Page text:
Discovering the power of good questions
My understanding of the sense of place in virtual environments was refined as I built a research testbed, “Malibu Island”, in the virtual world, Second Life. The Learning Theory Exploratorium on Malibu Island was the result of a project by a cohort of students in the master’s program in Learning Theory at Pepperdine, who were assigned to create interactive “rooms,” one each for various learning theorists, from Piaget to Vgotsky. (My favorite was the Piaget room, where a toy train going through a tunnel was a demonstration of object permanence.) Each room was a place where ideas were represented, textually, visually and kinesthetically.
Even more compelling was student energy around building customized places on the island. Each cohort designed its own building (or treehouse, or hobbit hole), each with a special character matching that cohort.
I’d been thinking about the sense of place for a long time, ever since I became a telecommuter, and then even more deeply when I became an online student. I discovered myself thinking in place terms about presence – someone from my cohort who was available in skype was “there” and I was “here” (in fact, that was the genesis of my dissertation title: “I am here – Are you there? Sense of Presence and Implications for Virtual World Design”). Not everyone experiences this phenomenon, but Nardi’s research (2000) showed that many users of instant messaging had a sense that they were in the same place (where that place was represented by the IM window).
Then, I came to realize, in my world-creation efforts in Second Life, that I had a sense that Malibu Island (the world I created for my research) was there even when I was not. And many other students seemed to feel the same way, leaving messages for each other in different places in the world. So this idea of “sense of place,” emerged as one of the dimensions of the sense of presence construct.
The Scholarly Discussion
My conceptualization of the sense of place is that which is referred to in the literature as physical presence or spatial presence: There is a “there,” there. It “remains as an emergent property of interaction between an individual and the environment, and while there are some shared elements, the experience of the place is fundamentally unique to each of us” (Turner & Turner, 2006, p. 207). Attributes of media which lead to the development of a sense of place are affordances for “the subjective experience of being in one place or environment, even when one is physically situated in another” (Witmer & Singer, 1998, p. 225). They identify sensory factors such as: (a) the environmental richness (visual characteristics of the environment, its vividness); (b) multiple sensory channels (other sensory features such as sound); (c) consistency of multimodal presentation; (d) degree of self-movement perception; and (e) ability to modify point of view. Ultimately there is no sense of place until we give a “space” meaning through connections to previous places or feelings that the attributes of the space invoke in us; that is, place=space+meaning (Harrison & Dourish, 1996).
Many virtual world designers conceive of virtual worlds as places, including Bartle (2004):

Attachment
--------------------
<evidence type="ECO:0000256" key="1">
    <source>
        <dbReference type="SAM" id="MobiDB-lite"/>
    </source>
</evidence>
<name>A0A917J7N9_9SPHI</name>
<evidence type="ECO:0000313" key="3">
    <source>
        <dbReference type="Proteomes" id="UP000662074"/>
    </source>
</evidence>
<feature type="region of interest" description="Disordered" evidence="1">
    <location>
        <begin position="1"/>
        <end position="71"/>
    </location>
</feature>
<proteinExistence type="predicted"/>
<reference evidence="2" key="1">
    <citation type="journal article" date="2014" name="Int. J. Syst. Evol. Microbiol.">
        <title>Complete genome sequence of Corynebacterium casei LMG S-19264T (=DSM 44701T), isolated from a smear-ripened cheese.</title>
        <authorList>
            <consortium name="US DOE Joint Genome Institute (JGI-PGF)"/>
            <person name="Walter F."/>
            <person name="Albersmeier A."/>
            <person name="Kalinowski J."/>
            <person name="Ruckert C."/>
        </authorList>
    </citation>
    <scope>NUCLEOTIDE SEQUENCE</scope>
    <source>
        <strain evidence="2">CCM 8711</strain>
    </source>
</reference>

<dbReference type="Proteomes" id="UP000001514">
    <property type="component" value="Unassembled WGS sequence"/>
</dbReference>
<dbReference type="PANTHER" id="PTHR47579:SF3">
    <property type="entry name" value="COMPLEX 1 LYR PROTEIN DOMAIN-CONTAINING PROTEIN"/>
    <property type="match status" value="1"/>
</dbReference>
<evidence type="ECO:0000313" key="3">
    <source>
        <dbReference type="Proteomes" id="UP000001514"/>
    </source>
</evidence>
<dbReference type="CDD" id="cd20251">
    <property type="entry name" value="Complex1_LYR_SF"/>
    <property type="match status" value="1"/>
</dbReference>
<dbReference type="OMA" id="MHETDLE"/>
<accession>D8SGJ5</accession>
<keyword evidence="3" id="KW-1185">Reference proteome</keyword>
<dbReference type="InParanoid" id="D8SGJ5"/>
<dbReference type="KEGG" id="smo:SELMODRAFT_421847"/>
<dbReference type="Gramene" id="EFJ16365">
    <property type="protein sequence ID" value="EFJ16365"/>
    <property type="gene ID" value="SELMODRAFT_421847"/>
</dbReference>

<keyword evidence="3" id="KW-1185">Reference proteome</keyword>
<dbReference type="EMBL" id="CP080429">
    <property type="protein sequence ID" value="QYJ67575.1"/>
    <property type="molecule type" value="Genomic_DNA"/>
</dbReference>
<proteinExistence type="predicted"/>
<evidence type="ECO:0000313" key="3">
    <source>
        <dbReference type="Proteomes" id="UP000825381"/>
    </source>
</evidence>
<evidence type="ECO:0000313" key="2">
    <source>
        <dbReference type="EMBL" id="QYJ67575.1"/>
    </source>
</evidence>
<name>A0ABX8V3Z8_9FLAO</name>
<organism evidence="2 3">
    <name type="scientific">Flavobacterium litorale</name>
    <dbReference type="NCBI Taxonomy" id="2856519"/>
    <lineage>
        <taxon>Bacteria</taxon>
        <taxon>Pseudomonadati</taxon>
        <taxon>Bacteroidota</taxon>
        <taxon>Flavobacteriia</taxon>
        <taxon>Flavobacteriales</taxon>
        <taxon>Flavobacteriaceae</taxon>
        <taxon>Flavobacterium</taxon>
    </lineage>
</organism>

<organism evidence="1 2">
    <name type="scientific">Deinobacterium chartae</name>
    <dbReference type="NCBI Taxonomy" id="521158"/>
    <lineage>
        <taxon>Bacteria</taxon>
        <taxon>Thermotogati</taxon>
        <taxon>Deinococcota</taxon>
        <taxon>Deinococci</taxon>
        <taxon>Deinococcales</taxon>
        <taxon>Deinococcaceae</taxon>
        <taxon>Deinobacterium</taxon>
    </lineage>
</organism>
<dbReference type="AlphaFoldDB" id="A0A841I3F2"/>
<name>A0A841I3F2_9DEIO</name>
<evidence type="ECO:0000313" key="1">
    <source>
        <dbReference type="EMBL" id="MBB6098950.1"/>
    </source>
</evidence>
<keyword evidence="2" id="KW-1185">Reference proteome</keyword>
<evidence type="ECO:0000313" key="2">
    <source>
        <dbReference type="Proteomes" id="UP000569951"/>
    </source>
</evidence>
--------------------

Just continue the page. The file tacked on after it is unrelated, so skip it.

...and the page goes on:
“There is a distinction between space and place. A space is an abstraction that groups objects of a particular type under a set of fixed rules; a place is a region (under adjacency rules) of some space. For example, matter operating under the laws of physics gives us the 3D space we call reality; Athens is a place in this space (Bartles, 2004, p. p. 478).
Some researchers include sense of place, social presence, and individual agency in their definition of the sense of place; however, in the more narrow definition I’ve developed, the sense of place does not include the sense that anyone else is there, nor that there is a wide scope of actions one can take, nor of the possibility of collaborative activity.
An example of the sense of presence limited to the dimension of sense of place would be a virtual environment for a one-person one-way simulation, such as a bot-guided virtual tour of a botanical garden. An example from Second Life is a beautifully rendered virtual Harlem.
Practical Implications for Course Design and Teaching Practice
In course design, the instructor can create a “physical” space (in the learning management system environment) that is orderly and easy to navigate, with all the necessary resources. In addition, the instructor can create a visual conceptual space for the course, mapping the path of the course against the learning objectives for the course, and the attainment of concept mastery.
Bartle, R. A. (2004). Designing virtual worlds. Berkeley, CA: New Riders.
Harrison, S., & Dourish, P. (1996). Re-place-ing space: The roles of place and space in collaborative systems, Proceedings of the 1996 ACM Conference on Computer Supported Cooperative Work, pp. 67–76. Boston, MA: ACM Press. doi:http://doi.acm.org/10.1145/240080.240193
Nardi, B. A., Whittaker, S., & Bradner, E. (2000). Interaction and outeraction: Instant messaging in action. Proceedings of the 2000 ACM conference on Computer Supported Cooperative Work, Philadelphia, Pennsylvania, pp.79–88. doi:http://doi.acm.org/10.1145/358916.358975
Turner, P., & Turner, S. (2006). Place, sense of place, and presence. Presence: Teleoperators and Virtual Environments, 15(2), 204–217. doi:10.1162/pres.2006.15.2.204
Witmer, B. G., & Singer, M. J. (1998). Measuring presence in virtual environments: A presence questionnaire. Presence: Teleoperators and Virtual Environments, 7(3), 225–240. doi:10.1162/105474698565686